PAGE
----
Last week we were overjoyed to learn that a new collection of unheard recordings by the Beatles will be hitting stores on November 11th! Called On Air – Live At The BBC Volume 2, the double disc is the follow up to their 1994 retrospective that draws on exclusive recordings made for radio titan in the early sixties. The sessions not only include rare live performances of classic Lennon-McCartney originals, but it also features cover versions of songs that were never recorded anywhere else. So we’re about to hear brand new music from the Beatles…how awesome is that!?!
Obviously we’d be thrilled about any offering from our favorite Liverpudlians, but the news got us thinking about the host of other legendary Beatles recordings that still haven’t seen the light of day after nearly half a century in the vaults. S0me of us raging Beatlemaniacs have had to turn to the hard stuff (low quality bootlegs) to get our Fab Four fix over the years, and we’ve uncovered some gems that would dazzle hardcore obsessives and casual listeners alike. And then there are some mythical “lost” recordings that are just languishing away in a tape box somewhere, unheard by anyone. This stuff keeps us up at night!
Read on to see (and occasionally hear) 20 legendary unreleased Beatles recordings that we’d love to see issued. We’re not trying to be greedy, but if any record execs out there are trying to put together a new compilation together, may we humbly suggest these?
Paul McCartney has been hearing the same (unfair?) criticism of his musical output for the past fortysomething years, something that goes roughly like this: “Meh, it’s not as good as his Beatles stuff.” This happened with Wings, his collaborations with Michael Jackson, and all of his solo material, due in no small part to McCartney’s aversion to making music that sounds anything like the tracks he wrote with John Lennon. However, on his new single, Macca has teamed up with the acclaimed producer Mark Ronson, the mastermind behind the retro sound of Amy Winehouse’s Back To Black and Christina Aguilera’s Back To Basics, the results of which sound—dare we say it?—positively Beatles-esque.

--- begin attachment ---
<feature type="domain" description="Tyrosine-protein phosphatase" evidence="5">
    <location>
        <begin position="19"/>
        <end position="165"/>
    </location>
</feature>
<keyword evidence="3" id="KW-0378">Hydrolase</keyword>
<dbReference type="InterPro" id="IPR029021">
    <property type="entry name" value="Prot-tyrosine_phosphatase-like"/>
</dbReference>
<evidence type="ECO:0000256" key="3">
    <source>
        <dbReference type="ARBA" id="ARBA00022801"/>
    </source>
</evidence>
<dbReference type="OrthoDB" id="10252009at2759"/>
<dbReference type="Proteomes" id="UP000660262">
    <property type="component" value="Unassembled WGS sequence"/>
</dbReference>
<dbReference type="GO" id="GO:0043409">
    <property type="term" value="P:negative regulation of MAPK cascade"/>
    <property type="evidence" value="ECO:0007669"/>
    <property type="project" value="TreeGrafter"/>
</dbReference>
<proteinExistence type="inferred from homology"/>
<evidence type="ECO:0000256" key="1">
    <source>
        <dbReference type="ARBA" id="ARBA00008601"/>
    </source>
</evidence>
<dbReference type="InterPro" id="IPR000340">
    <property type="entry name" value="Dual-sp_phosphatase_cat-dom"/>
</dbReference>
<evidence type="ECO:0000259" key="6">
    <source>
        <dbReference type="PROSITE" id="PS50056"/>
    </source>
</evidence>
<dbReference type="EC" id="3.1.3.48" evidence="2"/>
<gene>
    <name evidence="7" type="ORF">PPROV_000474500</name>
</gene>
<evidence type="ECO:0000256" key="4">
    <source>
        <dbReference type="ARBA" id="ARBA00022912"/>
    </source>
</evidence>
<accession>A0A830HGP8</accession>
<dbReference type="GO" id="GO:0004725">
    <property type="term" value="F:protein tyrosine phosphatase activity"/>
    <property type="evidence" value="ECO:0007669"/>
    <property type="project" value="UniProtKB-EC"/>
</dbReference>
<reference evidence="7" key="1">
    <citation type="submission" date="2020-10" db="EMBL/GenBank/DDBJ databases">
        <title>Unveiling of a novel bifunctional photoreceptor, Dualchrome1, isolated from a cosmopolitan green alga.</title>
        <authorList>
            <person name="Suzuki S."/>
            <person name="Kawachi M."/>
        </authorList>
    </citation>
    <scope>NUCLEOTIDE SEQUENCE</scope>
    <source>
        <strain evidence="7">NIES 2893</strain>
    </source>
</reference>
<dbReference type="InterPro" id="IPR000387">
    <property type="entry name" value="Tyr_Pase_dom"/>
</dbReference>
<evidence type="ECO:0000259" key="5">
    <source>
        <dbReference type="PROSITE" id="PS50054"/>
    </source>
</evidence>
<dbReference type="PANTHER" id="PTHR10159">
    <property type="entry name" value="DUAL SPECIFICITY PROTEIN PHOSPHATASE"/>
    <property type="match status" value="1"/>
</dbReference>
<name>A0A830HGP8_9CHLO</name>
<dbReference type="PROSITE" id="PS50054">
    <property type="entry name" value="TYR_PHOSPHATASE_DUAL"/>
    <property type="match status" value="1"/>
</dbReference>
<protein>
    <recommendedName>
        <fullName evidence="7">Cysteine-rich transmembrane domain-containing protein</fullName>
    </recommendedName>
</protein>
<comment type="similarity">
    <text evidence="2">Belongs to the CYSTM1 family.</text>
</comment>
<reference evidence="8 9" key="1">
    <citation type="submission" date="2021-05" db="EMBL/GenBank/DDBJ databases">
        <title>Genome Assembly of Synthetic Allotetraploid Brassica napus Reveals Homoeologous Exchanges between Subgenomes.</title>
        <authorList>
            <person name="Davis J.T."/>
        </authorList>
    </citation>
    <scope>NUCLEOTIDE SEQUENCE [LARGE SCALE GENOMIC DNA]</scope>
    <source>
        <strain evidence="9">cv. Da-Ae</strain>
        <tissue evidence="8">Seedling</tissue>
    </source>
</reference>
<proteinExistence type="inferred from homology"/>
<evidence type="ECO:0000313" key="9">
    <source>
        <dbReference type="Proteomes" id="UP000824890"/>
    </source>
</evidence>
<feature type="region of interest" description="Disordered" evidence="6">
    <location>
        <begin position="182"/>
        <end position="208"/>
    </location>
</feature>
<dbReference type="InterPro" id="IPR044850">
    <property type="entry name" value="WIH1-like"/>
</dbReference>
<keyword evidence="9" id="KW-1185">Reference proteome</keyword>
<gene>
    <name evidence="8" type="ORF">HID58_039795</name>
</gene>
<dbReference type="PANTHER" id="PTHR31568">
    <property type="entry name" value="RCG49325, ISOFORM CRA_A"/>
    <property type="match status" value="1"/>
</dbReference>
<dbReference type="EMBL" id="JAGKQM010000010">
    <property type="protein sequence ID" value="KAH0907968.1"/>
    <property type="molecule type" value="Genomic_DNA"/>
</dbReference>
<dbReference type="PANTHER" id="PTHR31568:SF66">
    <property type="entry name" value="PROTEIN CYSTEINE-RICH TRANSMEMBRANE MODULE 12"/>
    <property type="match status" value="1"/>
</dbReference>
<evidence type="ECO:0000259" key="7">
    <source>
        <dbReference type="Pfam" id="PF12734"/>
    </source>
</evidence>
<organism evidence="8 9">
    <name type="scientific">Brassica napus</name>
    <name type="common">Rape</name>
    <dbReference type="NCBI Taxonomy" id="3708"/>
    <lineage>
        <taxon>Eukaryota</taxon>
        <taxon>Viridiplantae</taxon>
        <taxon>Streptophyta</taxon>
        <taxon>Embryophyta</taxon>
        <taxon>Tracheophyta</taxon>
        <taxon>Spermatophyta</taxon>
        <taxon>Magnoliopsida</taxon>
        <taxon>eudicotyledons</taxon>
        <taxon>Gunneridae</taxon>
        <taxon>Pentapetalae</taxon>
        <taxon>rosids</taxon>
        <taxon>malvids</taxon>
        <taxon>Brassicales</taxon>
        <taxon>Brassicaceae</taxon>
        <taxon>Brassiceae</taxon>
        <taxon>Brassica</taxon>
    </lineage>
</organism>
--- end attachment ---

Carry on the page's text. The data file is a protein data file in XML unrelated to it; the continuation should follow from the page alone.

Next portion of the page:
It’s rare to knowingly watch a human do exactly what the were put on this planet to do. But that’s the feeling you get while watching Sir Paul McCartney perform live in concert. Although he turns 71 next week, the icon is still treating fans to epic three-hour-long performances as part of his “Out There Tour.” For comparison, the Beatles’ set lasted just under 30 minutes the final time they played New York City in 1966. Slackers. Paul currently has no album to promote, and he likely doesn’t need the money. So why is he touring? Because he loves doing it. And it shows.
Legendary British visual artist and record cover designer Storm Thorgerson died yesterday at the age of 69. Although most famously linked to Pink Floyd, for whom he designed the covers of platinum chart-busters like Dark Side of the Moon, Wish You Were Here, Thorgerson created a truly remarkable number of iconic album covers in over his multi-decade career, both on his on and as a member of the design group, Hipgnosis.
After dominating music in 2012 the Brits reign has crept into the new year. It’s a British family affair with Paul McCartney and Mumford & Sons headlining Bonnaroo Music & Arts Festival this summer. Hopefully Manchester, TN can handle all that bloody talent at once. Read more…